I walked out of a meeting on Tuesday afternoon and checked my phone for messages. The moment I heard my friend Teri’s wavering voice asking me to call her back, I had that sinking feeling – you know, the one that hits you in the belly just as the roller coaster is coming over that first hill after the long, slow climb to the top. I punched her number, and she greeted me with the words, “Pam has breast cancer.”
Pam, 27, is Teri’s daughter and is the mother of two young children. She’s been told she has a particularly virulent form of the disease. She is having a port installed today, and will begin chemo next week. Pam and her family moved to Houston a few months ago. They thought it was so Pam’s husband could begin a new job, but it turns out that she is in the backyard of the premier cancer treatment facilities in the country. Also in Pam’s new “hometown” – her mom’s identical twin sister, Charm, herself a breast cancer survivor, and an extended family network who are poised to care Pam and her crew as she begins her treatment.
When I first met the twins in high school, they were periodically involved in caring for their grandmother as she battled breast cancer. When they were young adults, they cared for their mother as she fought the disease. Weeks before their mom died, Charm was diagnosed with breast cancer. Though the disease has shadowed the pair of them throughout their lives, neither lives as a victim. They are survivors.
In fact, just last week, Teri and I had an rare opportunity to meet for coffee, and she listened to me as I poured out my sorrow and concern over my own daughter’s recent diagnosis of Multiple Sclerosis. I left the conversation knowing that Teri’s ongoing prayers for my daughter and her family come out of a place of spiritual depth. That deep well of faith in Christ in Teri and in her sister Charm have been largely shaped by the losses they’ve experienced and the suffering they’ve encountered.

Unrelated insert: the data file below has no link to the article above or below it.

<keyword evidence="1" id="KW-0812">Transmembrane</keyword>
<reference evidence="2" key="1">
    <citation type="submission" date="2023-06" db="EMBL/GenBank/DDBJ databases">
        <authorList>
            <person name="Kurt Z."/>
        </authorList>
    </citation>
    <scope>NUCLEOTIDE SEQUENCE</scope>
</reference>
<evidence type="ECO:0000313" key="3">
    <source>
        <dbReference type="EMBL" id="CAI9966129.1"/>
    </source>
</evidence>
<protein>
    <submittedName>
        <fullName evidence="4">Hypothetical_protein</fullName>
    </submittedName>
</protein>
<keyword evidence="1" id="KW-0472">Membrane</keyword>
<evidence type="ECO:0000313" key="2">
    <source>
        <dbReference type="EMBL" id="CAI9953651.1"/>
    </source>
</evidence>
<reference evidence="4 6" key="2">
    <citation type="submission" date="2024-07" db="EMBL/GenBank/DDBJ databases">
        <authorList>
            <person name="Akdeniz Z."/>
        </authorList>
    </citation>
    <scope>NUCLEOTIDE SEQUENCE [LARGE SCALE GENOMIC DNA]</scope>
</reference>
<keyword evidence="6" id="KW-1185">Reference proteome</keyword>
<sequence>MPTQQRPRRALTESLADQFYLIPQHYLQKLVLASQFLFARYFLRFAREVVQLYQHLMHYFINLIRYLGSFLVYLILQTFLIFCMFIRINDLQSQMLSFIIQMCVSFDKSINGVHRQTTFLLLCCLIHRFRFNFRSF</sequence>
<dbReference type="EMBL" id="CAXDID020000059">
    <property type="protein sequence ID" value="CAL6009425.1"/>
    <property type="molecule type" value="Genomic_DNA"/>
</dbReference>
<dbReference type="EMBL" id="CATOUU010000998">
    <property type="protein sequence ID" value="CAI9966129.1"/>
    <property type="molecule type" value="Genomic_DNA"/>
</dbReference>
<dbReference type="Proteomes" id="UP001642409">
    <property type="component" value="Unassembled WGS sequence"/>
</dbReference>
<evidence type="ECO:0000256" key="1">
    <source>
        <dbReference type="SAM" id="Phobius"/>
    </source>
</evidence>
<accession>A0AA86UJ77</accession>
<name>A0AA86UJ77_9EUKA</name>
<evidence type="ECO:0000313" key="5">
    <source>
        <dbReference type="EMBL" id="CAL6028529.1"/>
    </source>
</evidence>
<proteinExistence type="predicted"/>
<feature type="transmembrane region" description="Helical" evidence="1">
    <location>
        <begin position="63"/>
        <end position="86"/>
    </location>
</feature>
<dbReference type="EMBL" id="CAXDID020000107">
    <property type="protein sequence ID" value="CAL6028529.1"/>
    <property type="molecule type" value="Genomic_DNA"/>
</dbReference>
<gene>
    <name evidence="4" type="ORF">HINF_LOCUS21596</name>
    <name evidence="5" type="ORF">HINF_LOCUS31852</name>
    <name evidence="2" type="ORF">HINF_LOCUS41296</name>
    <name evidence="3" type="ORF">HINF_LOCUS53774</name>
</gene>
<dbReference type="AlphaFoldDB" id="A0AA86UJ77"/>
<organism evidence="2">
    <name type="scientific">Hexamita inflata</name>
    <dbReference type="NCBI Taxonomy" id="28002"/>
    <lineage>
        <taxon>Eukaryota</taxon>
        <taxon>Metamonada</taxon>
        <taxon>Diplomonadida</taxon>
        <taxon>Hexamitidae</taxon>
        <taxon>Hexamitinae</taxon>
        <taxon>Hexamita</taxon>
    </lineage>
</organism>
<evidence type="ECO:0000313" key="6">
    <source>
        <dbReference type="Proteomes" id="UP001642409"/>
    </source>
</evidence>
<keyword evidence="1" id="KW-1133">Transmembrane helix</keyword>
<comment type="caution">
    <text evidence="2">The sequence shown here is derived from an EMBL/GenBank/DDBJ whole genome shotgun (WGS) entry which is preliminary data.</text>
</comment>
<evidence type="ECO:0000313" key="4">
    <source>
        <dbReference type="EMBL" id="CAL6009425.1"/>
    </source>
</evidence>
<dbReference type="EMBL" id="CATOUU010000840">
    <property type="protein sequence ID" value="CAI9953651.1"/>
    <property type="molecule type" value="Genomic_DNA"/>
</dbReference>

Now, it is my turn to pray for Pam, for her husband and kids, for her mom and aunt, and for the rest of the extended family. (The psalm below is where I’m beginning.) And if you have read this far, maybe you’d like to join me – even a single “arrow prayer” in this moment can make a difference for this young woman and for those who will be the hands and feet of Christ to her as she begins chemo.
They’ve set up a facebook page with prayer updates for Pam here.
1 Whoever dwells in the shelter of the Most High will rest in the shadow of the Almighty.
2 I will say of the Lord, “He is my refuge and my fortress, my God, in whom I trust.”
3 Surely he will save you from the fowler’s snare and from the deadly pestilence.
4 He will cover you with his feathers, and under his wings you will find refuge; his faithfulness will be your shield and rampart.
5 You will not fear the terror of night, nor the arrow that flies by day,
6 nor the pestilence that stalks in the darkness, nor the plague that destroys at midday.
7 A thousand may fall at your side, ten thousand at your right hand, but it will not come near you.
8 You will only observe with your eyes and see the punishment of the wicked.
9 If you say, “The Lord is my refuge,” and you make the Most High your dwelling,
10 no harm will overtake you, no disaster will come near your tent.
11 For he will command his angels concerning you to guard you in all your ways;
12 they will lift you up in their hands, so that you will not strike your foot against a stone.
13 You will tread on the lion and the cobra; you will trample the great lion and the serpent.
14 “Because he loves me,” says the Lord, “I will rescue him; I will protect him, for he acknowledges my name.
15 He will call on me, and I will answer him; I will be with him in trouble, I will deliver him and honor him.
16 With long life I will satisfy him and show him my salvation.”